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Druglords’ days numbered after raid

Written By : General Editor. The marijuana business, like any other, is driven by the forces of supply and demand. As soon as the police in the north thought they
09 Jun 2008 12:00

Written By : General Editor. The marijuana business, like any other, is driven by the forces of supply and demand. As soon as the police in the north thought they had stemmed the flow of local drugs to the market, the Mr Bigs of this pernicious crime moved in to fill the gap.
Using inter-island ferries as their preferred carrier these drug lords have been transporting their filthy cargo to Vanua Levu probably for some weeks.
A very important intelligence tip from Suva alerted the police in the north and a major operation swung into action.
The truck carrying an unknown quantity of dried leaves which was under heavy guard at Seaqaqa last night is probably just the proverbial tip of the iceberg. This is a major drug marketing operation, well organised and funded.
Now the police are following the trail back to the source of the shipments which, they hope, will lead them to the drug wholesalers and then to the growers.
It represents an important breakthrough by the police in the constant battle against marijuana.
It also vindicates the move in recent years to refocus the effort to eliminate this menace away from the user to the grower and distributor. As we see in Vanua Levu today, this is beginning to pay off.
There seems little point in devoting police time and resources to tracking down drug users with a few grams of leaf in their pockets when the big operators are untouched. For although the street user can be useful in tracing back the source of the drugs, there is more often than not a “cut-out” in the distribution chain where the trail goes cold.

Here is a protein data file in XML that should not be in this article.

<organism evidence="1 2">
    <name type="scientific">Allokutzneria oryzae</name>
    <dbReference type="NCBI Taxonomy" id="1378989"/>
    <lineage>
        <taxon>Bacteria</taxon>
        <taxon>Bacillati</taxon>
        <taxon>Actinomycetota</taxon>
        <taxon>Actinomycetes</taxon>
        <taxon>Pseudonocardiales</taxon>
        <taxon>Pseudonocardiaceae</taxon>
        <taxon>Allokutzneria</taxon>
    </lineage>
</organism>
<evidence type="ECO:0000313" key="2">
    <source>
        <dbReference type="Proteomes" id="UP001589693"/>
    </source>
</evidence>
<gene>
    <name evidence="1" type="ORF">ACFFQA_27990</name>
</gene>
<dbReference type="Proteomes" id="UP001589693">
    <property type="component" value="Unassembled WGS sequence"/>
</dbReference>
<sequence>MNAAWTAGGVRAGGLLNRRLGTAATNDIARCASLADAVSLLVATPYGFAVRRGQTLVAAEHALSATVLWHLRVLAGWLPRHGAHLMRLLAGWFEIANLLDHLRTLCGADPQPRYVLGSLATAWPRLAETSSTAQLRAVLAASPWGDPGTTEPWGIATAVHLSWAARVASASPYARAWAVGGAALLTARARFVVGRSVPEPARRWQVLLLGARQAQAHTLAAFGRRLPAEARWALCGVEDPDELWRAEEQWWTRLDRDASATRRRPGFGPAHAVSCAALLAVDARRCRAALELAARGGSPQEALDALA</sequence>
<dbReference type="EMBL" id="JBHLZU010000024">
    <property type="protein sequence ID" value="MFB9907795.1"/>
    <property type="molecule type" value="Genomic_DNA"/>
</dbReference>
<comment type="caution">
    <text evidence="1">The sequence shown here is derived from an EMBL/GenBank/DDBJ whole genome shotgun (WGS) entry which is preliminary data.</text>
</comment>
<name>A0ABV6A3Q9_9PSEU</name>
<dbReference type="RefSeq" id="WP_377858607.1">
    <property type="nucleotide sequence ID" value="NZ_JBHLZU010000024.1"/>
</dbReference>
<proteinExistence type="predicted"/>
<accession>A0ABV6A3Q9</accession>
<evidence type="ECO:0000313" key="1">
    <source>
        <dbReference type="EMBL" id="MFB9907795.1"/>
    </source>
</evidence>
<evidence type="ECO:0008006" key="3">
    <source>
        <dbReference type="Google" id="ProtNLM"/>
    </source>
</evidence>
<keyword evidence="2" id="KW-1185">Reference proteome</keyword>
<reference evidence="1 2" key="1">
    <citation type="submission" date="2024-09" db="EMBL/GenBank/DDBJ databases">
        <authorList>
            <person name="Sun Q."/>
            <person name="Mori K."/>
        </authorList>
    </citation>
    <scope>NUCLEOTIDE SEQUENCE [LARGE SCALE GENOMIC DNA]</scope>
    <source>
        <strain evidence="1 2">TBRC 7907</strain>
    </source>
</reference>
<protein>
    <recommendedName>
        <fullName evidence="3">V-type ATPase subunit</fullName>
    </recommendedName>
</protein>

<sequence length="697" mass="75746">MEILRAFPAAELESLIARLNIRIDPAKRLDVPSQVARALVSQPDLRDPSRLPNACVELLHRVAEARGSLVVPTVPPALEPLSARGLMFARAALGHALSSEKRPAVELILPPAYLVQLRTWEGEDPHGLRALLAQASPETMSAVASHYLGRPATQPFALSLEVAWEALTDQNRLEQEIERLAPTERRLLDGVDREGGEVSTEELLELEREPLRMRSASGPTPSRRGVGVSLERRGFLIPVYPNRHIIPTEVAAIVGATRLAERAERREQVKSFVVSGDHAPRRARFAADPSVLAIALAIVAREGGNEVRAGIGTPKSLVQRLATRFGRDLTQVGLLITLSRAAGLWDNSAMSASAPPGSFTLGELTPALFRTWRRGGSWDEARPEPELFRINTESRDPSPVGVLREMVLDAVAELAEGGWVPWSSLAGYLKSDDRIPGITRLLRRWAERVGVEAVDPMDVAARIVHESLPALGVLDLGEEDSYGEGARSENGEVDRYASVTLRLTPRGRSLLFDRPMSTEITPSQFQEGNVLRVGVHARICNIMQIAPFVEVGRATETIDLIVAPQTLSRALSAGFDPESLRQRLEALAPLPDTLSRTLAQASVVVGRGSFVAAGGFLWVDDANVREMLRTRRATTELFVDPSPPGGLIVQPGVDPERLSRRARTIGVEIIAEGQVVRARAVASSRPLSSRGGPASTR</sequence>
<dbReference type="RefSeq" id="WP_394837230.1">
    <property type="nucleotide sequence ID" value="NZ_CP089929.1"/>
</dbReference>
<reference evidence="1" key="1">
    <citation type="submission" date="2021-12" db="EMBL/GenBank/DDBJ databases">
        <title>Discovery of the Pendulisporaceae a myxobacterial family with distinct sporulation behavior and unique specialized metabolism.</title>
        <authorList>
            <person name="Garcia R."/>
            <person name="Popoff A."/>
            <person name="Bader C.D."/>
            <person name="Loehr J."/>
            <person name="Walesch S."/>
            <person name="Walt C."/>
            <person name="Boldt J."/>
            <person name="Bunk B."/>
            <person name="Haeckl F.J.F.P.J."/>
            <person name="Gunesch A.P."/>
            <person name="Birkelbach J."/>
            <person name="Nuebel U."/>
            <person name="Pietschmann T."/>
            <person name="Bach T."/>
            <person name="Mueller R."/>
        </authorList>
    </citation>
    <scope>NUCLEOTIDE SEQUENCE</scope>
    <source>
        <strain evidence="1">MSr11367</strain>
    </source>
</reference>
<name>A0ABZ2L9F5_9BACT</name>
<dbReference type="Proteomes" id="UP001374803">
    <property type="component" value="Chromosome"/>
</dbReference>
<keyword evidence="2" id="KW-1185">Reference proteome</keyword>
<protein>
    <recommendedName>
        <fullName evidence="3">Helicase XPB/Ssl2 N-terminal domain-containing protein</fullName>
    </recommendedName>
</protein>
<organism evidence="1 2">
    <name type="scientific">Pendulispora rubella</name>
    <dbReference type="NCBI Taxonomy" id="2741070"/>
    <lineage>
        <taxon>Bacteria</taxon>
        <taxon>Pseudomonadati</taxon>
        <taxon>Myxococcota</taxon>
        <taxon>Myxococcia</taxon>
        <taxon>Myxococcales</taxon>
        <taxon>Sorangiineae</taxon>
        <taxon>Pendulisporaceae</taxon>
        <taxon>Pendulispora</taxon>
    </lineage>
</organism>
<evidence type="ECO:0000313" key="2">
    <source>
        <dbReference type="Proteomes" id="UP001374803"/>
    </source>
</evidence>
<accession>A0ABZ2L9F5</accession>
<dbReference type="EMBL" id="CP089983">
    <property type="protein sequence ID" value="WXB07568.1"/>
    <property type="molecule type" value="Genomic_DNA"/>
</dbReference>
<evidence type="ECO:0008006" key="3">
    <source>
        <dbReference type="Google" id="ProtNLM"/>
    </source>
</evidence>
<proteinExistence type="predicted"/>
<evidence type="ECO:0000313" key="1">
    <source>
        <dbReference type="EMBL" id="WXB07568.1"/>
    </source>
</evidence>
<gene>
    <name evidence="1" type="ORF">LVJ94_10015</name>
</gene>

Some years ago, therefore, the police switched their attention to the much harder target of the growers and major wholesalers of this dangerous drug. At the same time, education programmes were launched in the rural areas to educate people on the harm marijuana does – especially to our young people – in ours towns and cities.
It has taken time and patience but the effort is beginning to pay off.
Let’s hope the police find and charge the drug barons who are the cause of so much misery in our country today. And let’s hope the courts take them out of circulation for a very long time.
However, a question remains. Why would the police tip off the Mr Bigs that they are closing in on them? Surely this only gives them a chance to cover their tracks, destroy evidence, arrange alibis.
Of course, there may well be a perfectly logical operational reason for this. If so the country fervently wishes the police every success in bring these criminals to justice.



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